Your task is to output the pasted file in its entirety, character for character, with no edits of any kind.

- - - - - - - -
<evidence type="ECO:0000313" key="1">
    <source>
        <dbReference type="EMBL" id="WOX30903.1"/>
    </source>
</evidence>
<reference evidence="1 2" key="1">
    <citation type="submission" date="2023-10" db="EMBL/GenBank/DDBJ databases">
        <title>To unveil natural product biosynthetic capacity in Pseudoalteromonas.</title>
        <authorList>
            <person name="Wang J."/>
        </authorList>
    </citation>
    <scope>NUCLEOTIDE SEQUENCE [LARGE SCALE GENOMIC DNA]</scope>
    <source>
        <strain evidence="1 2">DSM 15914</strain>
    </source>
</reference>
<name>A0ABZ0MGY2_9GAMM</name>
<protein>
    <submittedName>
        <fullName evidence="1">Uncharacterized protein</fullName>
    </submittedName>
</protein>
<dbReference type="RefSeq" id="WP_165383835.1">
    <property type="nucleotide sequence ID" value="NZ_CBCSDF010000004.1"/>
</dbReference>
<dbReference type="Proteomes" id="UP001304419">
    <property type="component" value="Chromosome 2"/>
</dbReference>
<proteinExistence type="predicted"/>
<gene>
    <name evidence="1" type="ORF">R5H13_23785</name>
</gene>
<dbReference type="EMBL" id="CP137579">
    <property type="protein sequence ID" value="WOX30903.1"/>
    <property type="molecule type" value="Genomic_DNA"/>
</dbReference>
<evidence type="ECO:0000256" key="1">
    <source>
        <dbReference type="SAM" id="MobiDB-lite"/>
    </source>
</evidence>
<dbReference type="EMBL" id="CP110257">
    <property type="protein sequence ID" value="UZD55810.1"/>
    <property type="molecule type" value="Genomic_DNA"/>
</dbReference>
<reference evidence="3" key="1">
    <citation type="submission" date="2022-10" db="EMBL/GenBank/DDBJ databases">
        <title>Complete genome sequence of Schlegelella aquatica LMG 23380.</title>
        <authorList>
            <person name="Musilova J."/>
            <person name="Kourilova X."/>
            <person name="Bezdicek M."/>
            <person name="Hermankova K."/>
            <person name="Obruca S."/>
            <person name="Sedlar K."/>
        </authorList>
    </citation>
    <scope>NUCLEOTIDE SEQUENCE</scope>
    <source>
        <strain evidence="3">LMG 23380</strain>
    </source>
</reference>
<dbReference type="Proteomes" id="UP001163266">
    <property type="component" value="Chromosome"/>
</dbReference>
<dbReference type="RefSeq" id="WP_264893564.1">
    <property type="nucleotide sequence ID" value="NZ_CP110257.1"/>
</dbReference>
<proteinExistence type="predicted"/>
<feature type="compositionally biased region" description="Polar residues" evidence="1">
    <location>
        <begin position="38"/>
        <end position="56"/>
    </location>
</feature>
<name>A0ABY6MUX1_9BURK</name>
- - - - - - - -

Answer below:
<evidence type="ECO:0000313" key="1">
    <source>
        <dbReference type="EMBL" id="WOX30903.1"/>
    </source>
</evidence>
<reference evidence="1 2" key="1">
    <citation type="submission" date="2023-10" db="EMBL/GenBank/DDBJ databases">
        <title>To unveil natural product biosynthetic capacity in Pseudoalteromonas.</title>
        <authorList>
            <person name="Wang J."/>
        </authorList>
    </citation>
    <scope>NUCLEOTIDE SEQUENCE [LARGE SCALE GENOMIC DNA]</scope>
    <source>
        <strain evidence="1 2">DSM 15914</strain>
    </source>
</reference>
<name>A0ABZ0MGY2_9GAMM</name>
<protein>
    <submittedName>
        <fullName evidence="1">Uncharacterized protein</fullName>
    </submittedName>
</protein>
<dbReference type="RefSeq" id="WP_165383835.1">
    <property type="nucleotide sequence ID" value="NZ_CBCSDF010000004.1"/>
</dbReference>
<dbReference type="Proteomes" id="UP001304419">
    <property type="component" value="Chromosome 2"/>
</dbReference>
<proteinExistence type="predicted"/>
<gene>
    <name evidence="1" type="ORF">R5H13_23785</name>
</gene>
<dbReference type="EMBL" id="CP137579">
    <property type="protein sequence ID" value="WOX30903.1"/>
    <property type="molecule type" value="Genomic_DNA"/>
</dbReference>
<evidence type="ECO:0000256" key="1">
    <source>
        <dbReference type="SAM" id="MobiDB-lite"/>
    </source>
</evidence>
<dbReference type="EMBL" id="CP110257">
    <property type="protein sequence ID" value="UZD55810.1"/>
    <property type="molecule type" value="Genomic_DNA"/>
</dbReference>
<reference evidence="3" key="1">
    <citation type="submission" date="2022-10" db="EMBL/GenBank/DDBJ databases">
        <title>Complete genome sequence of Schlegelella aquatica LMG 23380.</title>
        <authorList>
            <person name="Musilova J."/>
            <person name="Kourilova X."/>
            <person name="Bezdicek M."/>
            <person name="Hermankova K."/>
            <person name="Obruca S."/>
            <person name="Sedlar K."/>
        </authorList>
    </citation>
    <scope>NUCLEOTIDE SEQUENCE</scope>
    <source>
        <strain evidence="3">LMG 23380</strain>
    </source>
</reference>
<dbReference type="Proteomes" id="UP001163266">
    <property type="component" value="Chromosome"/>
</dbReference>
<dbReference type="RefSeq" id="WP_264893564.1">
    <property type="nucleotide sequence ID" value="NZ_CP110257.1"/>
</dbReference>
<proteinExistence type="predicted"/>
<feature type="compositionally biased region" description="Polar residues" evidence="1">
    <location>
        <begin position="38"/>
        <end position="56"/>
    </location>
</feature>
<name>A0ABY6MUX1_9BURK</name>